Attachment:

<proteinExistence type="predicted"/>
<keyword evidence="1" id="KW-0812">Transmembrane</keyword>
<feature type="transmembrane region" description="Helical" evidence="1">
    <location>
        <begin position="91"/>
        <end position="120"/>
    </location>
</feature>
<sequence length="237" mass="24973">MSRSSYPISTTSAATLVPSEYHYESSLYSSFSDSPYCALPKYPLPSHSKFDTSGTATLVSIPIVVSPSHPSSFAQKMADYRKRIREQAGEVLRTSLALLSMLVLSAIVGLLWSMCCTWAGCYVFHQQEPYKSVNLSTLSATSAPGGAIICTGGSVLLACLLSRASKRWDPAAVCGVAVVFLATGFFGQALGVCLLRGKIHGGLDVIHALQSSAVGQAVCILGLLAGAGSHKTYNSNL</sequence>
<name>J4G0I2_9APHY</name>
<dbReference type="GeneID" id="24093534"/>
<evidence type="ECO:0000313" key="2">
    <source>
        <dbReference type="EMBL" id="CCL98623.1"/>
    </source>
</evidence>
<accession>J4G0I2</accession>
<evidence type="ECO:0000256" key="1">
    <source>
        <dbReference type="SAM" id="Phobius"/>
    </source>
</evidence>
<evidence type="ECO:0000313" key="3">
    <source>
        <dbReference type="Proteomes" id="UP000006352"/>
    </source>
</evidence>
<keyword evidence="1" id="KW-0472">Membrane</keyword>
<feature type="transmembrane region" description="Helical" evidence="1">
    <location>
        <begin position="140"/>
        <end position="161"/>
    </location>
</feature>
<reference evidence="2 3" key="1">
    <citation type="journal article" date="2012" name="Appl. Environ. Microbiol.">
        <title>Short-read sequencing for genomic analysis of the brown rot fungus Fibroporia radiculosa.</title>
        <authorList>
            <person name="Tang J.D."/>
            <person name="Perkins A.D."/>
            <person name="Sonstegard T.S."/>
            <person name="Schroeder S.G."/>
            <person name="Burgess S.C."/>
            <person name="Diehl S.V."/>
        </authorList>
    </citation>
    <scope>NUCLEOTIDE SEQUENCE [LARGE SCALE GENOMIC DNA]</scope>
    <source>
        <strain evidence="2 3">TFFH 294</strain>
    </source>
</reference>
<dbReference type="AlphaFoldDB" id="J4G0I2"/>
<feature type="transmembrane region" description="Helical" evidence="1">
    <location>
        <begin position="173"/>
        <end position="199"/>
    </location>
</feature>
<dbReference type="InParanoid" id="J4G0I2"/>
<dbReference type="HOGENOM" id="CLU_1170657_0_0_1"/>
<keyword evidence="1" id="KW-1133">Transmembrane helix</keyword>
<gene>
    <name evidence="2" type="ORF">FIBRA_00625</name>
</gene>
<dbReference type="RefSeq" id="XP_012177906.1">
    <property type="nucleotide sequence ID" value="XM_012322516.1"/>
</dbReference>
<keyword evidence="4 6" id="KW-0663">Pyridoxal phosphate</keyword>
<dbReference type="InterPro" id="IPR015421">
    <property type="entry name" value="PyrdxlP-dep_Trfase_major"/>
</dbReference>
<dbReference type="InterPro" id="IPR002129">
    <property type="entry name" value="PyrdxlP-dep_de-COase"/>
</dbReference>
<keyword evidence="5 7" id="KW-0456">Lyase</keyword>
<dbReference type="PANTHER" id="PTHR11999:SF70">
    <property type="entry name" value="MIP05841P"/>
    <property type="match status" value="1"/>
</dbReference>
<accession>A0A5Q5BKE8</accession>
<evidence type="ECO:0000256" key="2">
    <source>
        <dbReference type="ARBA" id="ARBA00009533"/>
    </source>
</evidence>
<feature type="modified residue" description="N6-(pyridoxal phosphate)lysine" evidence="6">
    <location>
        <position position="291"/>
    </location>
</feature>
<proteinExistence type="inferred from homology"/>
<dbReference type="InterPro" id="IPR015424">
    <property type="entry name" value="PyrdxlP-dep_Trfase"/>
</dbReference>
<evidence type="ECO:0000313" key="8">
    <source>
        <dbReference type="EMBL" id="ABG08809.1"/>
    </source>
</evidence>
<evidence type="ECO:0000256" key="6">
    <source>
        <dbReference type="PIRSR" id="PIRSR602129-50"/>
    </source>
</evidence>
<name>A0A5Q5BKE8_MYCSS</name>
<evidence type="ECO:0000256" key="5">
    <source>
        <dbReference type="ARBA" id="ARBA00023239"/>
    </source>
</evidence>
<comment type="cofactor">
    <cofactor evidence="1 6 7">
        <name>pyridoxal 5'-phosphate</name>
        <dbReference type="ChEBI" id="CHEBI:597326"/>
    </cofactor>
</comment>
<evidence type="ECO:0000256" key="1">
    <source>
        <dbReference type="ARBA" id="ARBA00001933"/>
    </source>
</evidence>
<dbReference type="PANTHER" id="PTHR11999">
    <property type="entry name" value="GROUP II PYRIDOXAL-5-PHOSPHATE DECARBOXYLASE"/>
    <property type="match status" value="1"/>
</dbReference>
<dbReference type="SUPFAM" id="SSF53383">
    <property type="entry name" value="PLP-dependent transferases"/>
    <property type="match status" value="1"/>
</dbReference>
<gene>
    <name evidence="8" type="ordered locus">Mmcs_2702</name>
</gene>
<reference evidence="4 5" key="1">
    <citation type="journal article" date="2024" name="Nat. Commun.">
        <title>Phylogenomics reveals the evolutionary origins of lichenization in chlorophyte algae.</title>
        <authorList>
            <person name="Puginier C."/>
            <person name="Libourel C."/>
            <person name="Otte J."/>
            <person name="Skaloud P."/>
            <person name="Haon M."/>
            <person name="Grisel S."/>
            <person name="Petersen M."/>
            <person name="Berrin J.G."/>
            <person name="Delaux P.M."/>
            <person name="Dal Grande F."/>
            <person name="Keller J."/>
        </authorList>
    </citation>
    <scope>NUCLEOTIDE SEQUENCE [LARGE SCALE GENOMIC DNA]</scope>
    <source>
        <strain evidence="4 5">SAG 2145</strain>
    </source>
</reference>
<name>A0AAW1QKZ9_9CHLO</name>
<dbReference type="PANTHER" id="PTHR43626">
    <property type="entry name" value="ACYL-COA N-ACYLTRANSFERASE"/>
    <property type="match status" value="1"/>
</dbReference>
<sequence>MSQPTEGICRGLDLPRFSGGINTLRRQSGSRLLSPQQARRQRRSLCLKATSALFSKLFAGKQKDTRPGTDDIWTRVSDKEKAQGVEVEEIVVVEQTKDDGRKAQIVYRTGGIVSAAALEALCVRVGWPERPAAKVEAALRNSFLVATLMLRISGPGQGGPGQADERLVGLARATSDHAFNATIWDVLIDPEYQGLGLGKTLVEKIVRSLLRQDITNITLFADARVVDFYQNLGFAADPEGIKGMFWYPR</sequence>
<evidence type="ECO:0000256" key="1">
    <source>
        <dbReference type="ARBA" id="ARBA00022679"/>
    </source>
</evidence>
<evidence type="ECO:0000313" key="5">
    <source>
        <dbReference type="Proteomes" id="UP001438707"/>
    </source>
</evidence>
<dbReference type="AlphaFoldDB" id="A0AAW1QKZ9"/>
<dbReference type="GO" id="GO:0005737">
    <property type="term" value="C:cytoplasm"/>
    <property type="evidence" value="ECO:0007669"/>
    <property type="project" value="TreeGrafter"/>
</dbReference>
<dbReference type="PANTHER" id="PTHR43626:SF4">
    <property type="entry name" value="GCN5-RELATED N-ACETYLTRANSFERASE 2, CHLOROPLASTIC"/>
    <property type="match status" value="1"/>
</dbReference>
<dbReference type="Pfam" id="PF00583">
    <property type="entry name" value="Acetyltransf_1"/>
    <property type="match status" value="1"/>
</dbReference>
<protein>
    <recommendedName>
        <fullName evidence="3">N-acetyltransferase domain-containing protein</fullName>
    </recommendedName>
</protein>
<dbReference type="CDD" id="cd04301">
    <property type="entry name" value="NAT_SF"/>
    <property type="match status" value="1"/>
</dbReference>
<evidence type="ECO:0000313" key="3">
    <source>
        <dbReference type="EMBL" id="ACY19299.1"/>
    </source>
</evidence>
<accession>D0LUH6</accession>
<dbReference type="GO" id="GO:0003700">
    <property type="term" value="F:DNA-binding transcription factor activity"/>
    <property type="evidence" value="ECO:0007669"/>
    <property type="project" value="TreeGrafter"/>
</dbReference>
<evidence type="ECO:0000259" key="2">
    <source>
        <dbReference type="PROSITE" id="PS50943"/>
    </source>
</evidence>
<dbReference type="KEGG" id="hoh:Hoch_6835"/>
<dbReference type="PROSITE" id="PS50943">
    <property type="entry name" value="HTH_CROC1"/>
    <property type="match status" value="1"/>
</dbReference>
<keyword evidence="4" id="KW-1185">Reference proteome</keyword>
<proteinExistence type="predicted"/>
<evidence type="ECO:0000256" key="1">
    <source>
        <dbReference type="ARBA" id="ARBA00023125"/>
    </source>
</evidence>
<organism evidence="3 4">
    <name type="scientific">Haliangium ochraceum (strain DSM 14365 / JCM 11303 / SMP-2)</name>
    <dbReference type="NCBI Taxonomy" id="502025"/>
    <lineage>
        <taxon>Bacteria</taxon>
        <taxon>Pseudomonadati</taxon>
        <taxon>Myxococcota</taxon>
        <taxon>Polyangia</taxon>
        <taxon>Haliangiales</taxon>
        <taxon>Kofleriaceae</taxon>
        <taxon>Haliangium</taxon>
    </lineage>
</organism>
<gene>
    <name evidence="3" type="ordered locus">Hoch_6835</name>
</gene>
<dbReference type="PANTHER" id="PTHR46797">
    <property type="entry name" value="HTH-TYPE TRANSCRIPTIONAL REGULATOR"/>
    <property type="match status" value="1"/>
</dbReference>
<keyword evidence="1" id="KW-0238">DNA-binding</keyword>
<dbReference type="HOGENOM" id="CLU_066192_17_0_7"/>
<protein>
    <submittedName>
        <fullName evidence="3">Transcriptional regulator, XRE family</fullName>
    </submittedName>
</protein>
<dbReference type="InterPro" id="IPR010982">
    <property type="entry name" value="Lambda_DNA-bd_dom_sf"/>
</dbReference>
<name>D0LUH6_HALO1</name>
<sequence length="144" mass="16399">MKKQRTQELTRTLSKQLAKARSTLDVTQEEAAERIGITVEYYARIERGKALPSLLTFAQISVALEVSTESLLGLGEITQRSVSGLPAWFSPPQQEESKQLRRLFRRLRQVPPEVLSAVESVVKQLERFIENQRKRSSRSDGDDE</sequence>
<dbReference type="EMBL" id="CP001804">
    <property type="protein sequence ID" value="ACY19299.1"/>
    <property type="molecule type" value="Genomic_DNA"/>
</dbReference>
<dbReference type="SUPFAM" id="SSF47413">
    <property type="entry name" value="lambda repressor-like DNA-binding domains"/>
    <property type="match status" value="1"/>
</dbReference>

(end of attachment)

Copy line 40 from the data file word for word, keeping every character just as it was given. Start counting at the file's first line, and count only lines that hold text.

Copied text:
            <person name="Perkins A.D."/>